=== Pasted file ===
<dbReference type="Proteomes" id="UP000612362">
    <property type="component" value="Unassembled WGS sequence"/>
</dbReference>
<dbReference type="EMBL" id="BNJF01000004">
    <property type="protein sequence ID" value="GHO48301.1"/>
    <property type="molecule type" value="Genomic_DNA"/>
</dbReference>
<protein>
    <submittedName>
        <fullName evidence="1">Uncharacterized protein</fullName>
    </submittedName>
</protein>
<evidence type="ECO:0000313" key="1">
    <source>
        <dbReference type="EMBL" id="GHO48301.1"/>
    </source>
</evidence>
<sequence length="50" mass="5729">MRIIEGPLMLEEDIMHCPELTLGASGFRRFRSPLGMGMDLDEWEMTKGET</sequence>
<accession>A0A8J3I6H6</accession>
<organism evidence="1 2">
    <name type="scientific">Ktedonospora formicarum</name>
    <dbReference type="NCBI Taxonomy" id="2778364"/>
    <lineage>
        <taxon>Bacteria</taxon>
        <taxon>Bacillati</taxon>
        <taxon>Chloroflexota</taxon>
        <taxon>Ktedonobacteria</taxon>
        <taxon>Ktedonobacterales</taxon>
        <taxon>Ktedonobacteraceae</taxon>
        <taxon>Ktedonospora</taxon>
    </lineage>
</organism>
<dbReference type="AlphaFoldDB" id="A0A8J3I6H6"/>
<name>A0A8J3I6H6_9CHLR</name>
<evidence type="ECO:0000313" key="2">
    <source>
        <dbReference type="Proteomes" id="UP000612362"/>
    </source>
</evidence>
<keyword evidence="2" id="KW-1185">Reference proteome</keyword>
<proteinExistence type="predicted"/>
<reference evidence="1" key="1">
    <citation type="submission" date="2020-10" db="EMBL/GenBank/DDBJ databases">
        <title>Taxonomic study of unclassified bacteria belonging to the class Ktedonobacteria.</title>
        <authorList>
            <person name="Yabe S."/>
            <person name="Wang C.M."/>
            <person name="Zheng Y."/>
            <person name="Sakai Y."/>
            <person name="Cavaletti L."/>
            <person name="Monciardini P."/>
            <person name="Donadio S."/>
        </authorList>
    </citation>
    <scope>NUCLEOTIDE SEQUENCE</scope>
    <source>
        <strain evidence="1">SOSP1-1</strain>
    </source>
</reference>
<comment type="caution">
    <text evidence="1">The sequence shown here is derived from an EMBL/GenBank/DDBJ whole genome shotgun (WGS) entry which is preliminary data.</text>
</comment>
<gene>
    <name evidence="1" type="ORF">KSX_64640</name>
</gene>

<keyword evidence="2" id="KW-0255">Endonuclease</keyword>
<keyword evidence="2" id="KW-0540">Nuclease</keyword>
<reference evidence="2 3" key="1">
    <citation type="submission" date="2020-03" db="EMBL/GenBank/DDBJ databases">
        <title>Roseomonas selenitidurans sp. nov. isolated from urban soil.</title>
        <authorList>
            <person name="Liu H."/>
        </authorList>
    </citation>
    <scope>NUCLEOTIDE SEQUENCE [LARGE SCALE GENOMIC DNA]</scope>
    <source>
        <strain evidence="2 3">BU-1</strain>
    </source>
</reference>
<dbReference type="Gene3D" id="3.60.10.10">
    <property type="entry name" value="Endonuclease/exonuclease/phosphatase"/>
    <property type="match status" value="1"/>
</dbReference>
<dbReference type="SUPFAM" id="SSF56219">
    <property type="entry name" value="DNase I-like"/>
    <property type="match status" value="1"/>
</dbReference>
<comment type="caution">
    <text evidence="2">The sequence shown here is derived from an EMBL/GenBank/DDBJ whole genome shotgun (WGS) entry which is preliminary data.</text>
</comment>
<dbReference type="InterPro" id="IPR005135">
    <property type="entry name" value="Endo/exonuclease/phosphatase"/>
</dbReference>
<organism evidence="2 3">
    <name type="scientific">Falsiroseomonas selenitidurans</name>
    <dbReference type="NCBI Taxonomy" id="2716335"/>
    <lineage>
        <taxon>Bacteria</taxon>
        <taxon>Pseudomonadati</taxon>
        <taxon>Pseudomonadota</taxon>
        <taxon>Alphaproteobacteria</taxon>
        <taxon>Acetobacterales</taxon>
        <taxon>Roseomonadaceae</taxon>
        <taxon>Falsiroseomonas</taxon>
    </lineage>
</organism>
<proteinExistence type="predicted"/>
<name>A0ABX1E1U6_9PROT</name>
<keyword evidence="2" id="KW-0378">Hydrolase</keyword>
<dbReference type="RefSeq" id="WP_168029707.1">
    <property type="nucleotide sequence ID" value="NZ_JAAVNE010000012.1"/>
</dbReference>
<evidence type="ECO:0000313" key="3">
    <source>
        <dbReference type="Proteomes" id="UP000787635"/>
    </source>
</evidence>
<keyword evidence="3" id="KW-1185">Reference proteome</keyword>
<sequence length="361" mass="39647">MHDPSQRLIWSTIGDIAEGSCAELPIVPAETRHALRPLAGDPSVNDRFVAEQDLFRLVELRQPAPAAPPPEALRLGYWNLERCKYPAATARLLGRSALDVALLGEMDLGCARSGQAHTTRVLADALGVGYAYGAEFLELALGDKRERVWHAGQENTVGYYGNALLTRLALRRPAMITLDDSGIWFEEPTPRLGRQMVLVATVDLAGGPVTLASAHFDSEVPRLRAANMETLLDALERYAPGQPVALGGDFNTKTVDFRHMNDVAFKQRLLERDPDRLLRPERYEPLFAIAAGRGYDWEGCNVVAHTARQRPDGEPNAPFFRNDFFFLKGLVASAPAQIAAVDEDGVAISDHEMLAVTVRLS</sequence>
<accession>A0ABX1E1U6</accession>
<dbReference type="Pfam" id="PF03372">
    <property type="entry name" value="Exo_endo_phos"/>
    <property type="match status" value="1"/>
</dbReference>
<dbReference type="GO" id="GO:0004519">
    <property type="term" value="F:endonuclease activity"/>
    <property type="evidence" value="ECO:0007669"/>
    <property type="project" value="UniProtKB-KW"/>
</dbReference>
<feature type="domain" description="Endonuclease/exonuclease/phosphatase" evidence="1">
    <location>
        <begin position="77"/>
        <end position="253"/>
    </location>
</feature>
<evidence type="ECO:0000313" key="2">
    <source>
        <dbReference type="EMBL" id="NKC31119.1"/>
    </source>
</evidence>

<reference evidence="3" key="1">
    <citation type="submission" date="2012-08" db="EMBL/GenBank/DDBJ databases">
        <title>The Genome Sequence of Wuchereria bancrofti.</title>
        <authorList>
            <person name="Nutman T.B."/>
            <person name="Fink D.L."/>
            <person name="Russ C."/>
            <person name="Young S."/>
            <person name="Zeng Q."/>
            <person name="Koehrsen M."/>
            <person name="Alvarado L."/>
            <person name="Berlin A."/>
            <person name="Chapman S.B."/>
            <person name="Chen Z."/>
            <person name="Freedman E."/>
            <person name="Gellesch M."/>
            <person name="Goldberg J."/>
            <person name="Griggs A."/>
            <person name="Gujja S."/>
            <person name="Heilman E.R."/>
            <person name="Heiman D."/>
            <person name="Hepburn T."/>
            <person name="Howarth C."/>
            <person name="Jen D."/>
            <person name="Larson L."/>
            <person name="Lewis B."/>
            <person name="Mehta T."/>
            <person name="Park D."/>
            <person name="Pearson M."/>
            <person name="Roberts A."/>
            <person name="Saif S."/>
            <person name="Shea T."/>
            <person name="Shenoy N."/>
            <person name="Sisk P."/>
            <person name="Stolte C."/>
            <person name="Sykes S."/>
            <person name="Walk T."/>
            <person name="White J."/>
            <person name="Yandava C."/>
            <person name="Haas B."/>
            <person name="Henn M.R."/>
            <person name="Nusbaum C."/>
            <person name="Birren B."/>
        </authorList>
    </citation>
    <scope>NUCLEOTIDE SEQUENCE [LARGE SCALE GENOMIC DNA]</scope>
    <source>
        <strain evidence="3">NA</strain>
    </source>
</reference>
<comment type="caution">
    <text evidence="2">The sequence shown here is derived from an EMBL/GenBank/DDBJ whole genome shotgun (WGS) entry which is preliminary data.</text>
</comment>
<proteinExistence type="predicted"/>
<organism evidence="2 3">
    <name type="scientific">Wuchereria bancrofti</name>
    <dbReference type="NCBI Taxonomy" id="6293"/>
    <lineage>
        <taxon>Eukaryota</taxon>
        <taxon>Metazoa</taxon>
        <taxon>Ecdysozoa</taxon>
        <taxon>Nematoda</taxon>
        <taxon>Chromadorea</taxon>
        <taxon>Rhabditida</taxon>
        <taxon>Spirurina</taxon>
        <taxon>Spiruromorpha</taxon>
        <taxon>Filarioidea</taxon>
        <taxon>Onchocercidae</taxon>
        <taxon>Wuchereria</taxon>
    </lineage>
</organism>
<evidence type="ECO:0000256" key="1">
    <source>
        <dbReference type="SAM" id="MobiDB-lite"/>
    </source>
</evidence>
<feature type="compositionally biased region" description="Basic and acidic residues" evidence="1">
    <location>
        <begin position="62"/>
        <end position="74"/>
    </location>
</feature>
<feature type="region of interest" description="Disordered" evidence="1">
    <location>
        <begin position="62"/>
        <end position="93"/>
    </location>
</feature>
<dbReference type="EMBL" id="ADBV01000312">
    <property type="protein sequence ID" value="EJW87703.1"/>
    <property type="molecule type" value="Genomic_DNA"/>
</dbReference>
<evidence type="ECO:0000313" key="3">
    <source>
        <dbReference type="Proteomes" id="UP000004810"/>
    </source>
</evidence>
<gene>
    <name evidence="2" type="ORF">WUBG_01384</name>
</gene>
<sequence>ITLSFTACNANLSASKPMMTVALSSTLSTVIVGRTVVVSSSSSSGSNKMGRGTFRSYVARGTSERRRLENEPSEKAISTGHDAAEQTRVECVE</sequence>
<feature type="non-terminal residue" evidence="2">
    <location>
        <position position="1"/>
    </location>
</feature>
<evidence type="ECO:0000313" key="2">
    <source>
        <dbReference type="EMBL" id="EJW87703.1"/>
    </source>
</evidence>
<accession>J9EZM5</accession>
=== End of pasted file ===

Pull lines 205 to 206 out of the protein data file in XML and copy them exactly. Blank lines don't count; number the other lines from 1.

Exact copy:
        <taxon>Spirurina</taxon>
        <taxon>Spiruromorpha</taxon>